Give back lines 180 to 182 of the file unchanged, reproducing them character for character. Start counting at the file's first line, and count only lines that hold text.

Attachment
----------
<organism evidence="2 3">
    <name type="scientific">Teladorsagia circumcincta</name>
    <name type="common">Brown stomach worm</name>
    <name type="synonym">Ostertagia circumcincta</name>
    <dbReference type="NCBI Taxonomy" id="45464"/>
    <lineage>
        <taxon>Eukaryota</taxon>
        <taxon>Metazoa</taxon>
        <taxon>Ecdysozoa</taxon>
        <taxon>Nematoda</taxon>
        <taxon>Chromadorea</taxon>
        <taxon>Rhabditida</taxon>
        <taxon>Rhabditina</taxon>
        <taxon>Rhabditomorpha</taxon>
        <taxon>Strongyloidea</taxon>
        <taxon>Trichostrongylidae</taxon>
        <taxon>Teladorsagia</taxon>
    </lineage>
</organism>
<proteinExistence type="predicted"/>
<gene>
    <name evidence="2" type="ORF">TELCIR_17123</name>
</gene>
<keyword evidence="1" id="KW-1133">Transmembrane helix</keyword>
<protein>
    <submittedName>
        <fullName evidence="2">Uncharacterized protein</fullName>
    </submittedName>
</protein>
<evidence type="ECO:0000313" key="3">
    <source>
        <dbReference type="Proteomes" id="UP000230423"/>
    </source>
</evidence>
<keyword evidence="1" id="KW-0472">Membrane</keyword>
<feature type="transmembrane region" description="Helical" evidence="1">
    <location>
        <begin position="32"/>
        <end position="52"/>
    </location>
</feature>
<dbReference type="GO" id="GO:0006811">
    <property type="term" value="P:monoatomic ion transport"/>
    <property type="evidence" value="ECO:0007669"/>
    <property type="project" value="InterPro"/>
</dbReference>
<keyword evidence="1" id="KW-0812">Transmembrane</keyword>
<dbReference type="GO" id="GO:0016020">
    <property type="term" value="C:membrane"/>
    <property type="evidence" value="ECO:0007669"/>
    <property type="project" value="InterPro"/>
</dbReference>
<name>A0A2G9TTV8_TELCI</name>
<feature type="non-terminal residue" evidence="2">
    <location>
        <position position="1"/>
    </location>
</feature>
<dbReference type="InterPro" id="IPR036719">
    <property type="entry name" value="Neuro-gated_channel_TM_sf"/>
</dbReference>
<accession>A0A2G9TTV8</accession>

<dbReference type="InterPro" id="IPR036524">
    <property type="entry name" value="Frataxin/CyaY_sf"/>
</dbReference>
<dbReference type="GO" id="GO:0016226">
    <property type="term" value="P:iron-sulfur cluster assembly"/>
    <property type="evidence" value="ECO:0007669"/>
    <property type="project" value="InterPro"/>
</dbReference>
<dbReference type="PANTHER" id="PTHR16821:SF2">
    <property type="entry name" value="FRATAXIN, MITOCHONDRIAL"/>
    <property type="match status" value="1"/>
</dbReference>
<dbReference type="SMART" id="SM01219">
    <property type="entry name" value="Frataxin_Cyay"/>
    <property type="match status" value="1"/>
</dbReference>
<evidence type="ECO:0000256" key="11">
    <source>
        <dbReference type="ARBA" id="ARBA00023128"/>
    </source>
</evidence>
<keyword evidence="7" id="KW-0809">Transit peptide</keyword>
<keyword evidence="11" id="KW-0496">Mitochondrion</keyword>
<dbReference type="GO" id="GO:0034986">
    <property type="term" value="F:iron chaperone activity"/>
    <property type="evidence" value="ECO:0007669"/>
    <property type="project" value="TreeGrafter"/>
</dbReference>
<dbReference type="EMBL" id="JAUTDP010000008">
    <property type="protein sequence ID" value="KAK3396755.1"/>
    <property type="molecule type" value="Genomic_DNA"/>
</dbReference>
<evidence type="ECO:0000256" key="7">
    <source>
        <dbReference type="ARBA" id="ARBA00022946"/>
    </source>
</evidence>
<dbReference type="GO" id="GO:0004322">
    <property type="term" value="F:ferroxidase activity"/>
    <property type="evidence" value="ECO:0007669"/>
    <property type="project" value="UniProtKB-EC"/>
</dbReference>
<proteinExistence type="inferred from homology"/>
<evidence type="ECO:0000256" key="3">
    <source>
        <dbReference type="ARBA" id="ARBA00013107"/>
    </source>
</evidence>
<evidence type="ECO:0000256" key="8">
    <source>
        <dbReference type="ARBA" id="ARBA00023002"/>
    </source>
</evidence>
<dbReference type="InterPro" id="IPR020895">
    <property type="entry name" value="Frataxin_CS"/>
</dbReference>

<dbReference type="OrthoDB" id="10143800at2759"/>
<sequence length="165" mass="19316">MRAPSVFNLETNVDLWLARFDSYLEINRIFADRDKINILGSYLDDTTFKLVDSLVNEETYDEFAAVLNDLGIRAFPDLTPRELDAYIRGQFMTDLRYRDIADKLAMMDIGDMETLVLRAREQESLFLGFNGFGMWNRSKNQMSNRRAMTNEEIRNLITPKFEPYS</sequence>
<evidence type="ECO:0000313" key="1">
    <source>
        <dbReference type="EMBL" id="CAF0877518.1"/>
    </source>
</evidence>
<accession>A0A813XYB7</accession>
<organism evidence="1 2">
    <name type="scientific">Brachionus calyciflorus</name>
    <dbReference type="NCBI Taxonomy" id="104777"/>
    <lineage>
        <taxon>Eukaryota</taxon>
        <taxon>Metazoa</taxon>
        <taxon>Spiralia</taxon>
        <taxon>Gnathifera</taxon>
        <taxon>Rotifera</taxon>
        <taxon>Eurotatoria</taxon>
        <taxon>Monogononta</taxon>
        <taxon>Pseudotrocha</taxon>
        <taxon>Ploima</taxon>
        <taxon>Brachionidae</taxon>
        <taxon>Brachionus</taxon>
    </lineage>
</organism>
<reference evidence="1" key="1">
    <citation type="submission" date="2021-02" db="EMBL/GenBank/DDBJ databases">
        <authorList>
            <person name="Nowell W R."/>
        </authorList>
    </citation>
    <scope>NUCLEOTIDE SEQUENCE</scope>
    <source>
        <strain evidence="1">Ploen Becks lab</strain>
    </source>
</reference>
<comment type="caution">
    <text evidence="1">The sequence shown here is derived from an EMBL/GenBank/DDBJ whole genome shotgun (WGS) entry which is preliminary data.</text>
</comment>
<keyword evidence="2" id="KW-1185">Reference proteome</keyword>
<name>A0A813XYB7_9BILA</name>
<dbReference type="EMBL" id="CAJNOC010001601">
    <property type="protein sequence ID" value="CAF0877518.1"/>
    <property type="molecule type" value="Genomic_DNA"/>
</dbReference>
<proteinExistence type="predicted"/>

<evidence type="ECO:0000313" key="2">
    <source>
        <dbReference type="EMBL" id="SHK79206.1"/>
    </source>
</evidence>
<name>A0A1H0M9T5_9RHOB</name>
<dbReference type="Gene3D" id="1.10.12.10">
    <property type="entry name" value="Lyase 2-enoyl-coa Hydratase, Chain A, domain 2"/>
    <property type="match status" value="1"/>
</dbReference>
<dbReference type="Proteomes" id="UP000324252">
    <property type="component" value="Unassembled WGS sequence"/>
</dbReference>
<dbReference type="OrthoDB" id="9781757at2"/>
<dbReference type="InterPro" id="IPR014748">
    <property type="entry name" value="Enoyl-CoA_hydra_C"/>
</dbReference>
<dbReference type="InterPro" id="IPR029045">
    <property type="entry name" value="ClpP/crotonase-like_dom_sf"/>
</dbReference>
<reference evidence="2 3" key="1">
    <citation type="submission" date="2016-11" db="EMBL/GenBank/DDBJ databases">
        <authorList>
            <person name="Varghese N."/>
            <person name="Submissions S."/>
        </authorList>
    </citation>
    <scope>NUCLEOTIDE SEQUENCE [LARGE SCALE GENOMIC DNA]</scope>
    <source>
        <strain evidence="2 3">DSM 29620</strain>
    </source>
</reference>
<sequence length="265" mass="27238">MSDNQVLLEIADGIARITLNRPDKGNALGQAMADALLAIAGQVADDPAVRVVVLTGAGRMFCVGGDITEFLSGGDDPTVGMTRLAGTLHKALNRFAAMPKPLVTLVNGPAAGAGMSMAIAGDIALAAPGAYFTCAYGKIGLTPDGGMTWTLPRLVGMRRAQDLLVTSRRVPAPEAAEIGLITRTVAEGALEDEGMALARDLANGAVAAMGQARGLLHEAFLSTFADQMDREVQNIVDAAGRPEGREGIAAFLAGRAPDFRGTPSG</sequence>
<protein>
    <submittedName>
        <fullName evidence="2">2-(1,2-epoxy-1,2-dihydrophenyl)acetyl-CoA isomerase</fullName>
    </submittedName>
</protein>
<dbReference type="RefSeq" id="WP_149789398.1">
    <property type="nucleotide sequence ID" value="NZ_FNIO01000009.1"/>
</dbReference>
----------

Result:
    <property type="entry name" value="Enoyl-CoA_hydra_C"/>
</dbReference>
<dbReference type="InterPro" id="IPR029045">